You’ve helped ensure that Dacotah Paper Co., a long-time local business, continually gives back to the community. What challenges come with corporate giving decisions, and how do you go about those decisions?
To be effective, you have to believe in the missions of the organizations you give to, and get involved with them and their work in the community. There are many requests made of well-known, successful businesses. As a corporate leader or board member, you have to prioritize multiple requests and choose. Focus on missions you believe in and where you feel you can make a difference.
What recommendations do you have for those who wish to approach businesses for money, time or in-kind contributions?
First, when looking for contributions, you need to have a well-crafted and specific “ask” to make of the company or board. Be sure you show both the need for the request or service and how it will make a difference in the community. Present a personal connection, such as how you or someone you know needs and uses the service and how it has affected real-life situations. For health-related services and education, that’s often easy to show. For other services, it can be more difficult. For example, throughthe Fargo Kiwanis I learned of a service called “Rainbow Bridge” which provides a safe place where parents who are within contentious separation processes can bring children when it’s time to transition to the other parent for a visit or stay, so that the child doesn’t get involved in the middle of arguing or the conflict. It’s a bit more obscure, but valuable. Also, take care not to base your “asks” on the amount of business you or your agency give to the corporation—it’s not a positive approach. Stay focused on the mission, and the difference that the business can make with contributions. Consider extending an invitation for a meeting or visit to your [organization]. Also, it’s important to show your appreciation for contributions. We’ve been involved in contributions where no thanks were given after the fact. Recognition is an important and effective way to show appreciation, especially when you can show how the contributor made a difference.
You have served and continue serving on multiple nonprofit boards.
What do you see as the most important talents, skills, and actions to help organizations fulfill their missions? How can nonprofits ensure they are best utilizing board members?
Effective board members must get involved with the organization. And again, they must believe in the organization’s mission. Go to the board meetings, and take time to visit the organization. Spend time learning about and seeing their daily operations. In addition to personally seeing the outcome, by being involved and visiting the organization, you can then provide informed guidance. If you truly believe in the organization and its mission, it’s not hard to get involved. Sometimes board members don’t have or don’t make time to attend board meetings, much less to visit the agency or its operations. Organizations should consider setting policies for at least minimal board-meeting attendance to help ensure that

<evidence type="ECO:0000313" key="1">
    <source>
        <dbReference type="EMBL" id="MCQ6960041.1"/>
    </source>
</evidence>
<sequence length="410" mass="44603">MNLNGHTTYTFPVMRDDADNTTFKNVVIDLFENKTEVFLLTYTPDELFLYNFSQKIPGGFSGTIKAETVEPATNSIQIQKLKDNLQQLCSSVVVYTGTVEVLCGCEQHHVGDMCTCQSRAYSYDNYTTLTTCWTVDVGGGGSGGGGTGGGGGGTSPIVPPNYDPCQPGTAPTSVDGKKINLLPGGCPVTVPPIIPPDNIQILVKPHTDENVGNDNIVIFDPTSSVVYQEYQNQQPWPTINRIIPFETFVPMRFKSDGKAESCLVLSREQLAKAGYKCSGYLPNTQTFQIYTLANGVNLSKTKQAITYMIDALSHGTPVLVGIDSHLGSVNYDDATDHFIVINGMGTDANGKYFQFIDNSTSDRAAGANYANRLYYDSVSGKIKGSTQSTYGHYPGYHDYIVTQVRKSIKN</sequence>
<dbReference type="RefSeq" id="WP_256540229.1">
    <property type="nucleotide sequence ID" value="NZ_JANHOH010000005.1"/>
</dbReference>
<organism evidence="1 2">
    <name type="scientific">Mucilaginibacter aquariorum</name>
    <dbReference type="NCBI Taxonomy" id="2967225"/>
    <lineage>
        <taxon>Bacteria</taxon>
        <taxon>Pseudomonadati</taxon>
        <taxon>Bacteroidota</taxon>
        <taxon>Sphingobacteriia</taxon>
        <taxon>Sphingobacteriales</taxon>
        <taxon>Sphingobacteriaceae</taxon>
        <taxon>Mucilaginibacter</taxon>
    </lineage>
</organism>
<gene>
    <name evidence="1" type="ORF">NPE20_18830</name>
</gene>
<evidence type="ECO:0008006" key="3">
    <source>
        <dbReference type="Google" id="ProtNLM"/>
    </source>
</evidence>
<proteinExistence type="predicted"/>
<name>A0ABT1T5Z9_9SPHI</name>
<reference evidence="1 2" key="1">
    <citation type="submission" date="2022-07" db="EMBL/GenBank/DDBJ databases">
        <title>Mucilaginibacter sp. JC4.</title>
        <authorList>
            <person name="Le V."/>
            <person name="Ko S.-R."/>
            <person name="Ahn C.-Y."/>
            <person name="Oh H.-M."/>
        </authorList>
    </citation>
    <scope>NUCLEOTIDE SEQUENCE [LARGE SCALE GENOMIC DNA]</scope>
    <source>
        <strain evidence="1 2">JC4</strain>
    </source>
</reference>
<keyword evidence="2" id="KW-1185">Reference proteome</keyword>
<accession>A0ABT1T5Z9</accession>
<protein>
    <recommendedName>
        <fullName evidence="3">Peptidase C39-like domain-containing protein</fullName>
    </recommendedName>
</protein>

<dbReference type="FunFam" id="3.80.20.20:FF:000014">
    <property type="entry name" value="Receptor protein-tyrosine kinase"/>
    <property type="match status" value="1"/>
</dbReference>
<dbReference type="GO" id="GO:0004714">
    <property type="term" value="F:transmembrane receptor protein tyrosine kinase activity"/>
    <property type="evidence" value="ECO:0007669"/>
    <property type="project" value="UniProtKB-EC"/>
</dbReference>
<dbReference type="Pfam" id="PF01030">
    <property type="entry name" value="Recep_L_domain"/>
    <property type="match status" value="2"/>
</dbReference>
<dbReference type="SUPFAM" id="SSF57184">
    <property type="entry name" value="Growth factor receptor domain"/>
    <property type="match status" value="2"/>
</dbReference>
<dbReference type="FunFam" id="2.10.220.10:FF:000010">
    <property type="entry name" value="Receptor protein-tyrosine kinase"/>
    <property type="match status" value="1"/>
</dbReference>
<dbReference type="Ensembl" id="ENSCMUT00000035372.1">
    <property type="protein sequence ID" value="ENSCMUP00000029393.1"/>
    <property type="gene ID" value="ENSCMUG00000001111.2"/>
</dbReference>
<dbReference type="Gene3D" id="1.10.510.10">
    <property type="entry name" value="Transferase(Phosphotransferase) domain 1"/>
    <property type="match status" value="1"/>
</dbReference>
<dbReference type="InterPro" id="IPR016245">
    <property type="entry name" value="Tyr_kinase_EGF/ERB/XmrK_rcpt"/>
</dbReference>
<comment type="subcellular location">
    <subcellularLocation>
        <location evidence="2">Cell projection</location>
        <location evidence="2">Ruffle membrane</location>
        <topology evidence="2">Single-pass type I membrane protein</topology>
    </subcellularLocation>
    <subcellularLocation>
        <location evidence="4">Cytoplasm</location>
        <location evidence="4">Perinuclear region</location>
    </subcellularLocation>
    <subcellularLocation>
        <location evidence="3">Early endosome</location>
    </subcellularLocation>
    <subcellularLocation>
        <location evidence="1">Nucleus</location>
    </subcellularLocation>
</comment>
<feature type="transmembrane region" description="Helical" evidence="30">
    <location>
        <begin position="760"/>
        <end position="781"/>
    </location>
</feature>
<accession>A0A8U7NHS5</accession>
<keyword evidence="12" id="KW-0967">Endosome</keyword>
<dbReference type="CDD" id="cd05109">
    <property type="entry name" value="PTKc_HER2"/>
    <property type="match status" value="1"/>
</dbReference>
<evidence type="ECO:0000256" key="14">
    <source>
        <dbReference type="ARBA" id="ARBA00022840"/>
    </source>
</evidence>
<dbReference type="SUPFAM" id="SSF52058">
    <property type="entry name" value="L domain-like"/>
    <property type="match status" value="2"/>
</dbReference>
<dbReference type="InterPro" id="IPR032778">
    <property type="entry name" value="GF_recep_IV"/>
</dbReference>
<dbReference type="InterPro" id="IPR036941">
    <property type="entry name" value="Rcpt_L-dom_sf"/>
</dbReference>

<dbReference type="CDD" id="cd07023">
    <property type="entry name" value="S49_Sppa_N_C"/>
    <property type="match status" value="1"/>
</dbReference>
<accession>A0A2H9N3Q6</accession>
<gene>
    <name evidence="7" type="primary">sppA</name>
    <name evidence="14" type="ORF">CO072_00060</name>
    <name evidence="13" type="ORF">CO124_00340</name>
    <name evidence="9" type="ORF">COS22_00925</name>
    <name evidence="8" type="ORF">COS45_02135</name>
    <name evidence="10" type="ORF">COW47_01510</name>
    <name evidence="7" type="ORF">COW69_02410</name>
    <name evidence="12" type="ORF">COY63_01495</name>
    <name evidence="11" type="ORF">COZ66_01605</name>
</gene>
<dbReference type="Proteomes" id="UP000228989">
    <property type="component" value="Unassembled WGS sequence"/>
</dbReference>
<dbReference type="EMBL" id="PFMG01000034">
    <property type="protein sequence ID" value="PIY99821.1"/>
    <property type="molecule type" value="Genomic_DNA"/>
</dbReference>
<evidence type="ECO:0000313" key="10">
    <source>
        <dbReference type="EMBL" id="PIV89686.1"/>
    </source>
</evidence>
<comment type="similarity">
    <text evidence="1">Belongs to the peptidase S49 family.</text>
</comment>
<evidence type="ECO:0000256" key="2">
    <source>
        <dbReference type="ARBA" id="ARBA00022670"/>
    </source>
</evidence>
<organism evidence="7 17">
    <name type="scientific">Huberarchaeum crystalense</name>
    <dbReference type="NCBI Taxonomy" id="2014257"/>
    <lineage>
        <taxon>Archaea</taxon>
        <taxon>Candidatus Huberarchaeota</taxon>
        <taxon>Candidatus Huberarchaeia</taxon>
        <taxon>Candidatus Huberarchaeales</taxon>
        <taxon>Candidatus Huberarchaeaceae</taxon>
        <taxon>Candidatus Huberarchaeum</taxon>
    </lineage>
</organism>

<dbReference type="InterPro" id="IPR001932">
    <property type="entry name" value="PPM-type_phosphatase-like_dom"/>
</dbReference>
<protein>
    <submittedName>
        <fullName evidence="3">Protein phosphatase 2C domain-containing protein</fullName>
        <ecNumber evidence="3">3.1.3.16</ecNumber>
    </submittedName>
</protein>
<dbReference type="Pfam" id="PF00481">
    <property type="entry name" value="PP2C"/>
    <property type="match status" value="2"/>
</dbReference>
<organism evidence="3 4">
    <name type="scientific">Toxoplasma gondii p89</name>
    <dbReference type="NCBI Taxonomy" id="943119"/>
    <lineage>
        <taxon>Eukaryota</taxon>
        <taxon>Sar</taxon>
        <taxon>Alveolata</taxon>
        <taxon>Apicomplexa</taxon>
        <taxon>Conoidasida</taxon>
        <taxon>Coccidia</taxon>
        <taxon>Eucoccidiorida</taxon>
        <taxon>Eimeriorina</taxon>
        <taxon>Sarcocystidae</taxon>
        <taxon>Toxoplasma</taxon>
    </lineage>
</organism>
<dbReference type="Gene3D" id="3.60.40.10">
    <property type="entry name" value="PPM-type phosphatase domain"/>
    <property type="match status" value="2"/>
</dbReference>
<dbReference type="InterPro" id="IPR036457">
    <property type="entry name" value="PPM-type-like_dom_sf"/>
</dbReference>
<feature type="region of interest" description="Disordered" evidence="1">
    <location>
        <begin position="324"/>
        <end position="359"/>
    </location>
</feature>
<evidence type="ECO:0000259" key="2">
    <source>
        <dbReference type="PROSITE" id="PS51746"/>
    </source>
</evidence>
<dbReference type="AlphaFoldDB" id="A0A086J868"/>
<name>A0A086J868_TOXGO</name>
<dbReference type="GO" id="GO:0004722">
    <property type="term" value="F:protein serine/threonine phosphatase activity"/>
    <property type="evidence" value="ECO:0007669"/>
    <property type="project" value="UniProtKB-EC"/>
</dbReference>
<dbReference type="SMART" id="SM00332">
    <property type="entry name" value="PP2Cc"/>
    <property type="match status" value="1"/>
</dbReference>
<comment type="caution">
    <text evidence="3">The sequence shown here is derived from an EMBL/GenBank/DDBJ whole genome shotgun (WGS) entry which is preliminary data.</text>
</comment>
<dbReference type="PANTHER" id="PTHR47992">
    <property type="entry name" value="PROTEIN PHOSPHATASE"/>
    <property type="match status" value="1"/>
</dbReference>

members are engaged and informed. Reasonable involvement will result in reasonable and more effective contributions.
What do you feel are the smartest decisions you’ve made in respect to giving at both a corporate and personal level?
Those situations involving a commitment to sustained giving have proved to be the most meaningful. For example, Dacotah Paper has been a supporter of the Anne Carlsen Center [Jamestown, ND] since its inception. Their long-time commitment to supporting and educating people with special needs has grown to be renowned and has improved so many lives over many years. [Editor’s note: The Anne Carlsen Center began as a care facility in Fargo and opened as a full-care center in Jamestown in 1940.] Sustained giving gives you chance to really help a mission along. Trollwood Performing Arts School is another example that we’ve been involved with since its early days. We’ve been rewarded with seeing and helping it mature into a long-term and valuable community asset. Sustained giving takes commitment, but you get to see the greater value over time. It’s rewarding to see positive growth and apparent change.
What advice do you have for other business owners regarding charitable contributions?
Long ago our company set a policy that our officers could not get directly involved with fundraising. We were well known within the community and often asked to assist with fundraising, but had to focus on doing business. I’m happy to help make connections and offer support, and of course make decisions on corporate giving. But being involved directly in fundraising, as a corporation, can be a tough issue. It of course depends on your [corporation’s] personality and mission. Chuck Bailey [founder of the accounting/consulting firm Charles Bailey and Co, which merged in 1998 to
become Eide Bailey] was a friend of my grandfather’s, and always very involved in the community. I remember he once told me, “You know Matthew, I chose to give a lot of my time whenever I could, rather than only giving money.” He knew the value of involvement. I personally believe that time is
often more valuable than money when it comes to contributions. Contributors of time and money should prioritize the recipient groups that display “best practices” regarding use of those resources.
What do you consider top best practices for agencies?
It’s difficult to be specific about what “best practices” are for every agency, because there are so many different causes. But you need to be very subjective about how the agency spends money and how your contributions will be used, making sure the money is going directly toward the agency’s mission. Be sure the agency can show exactly what they do and how it’s making a difference.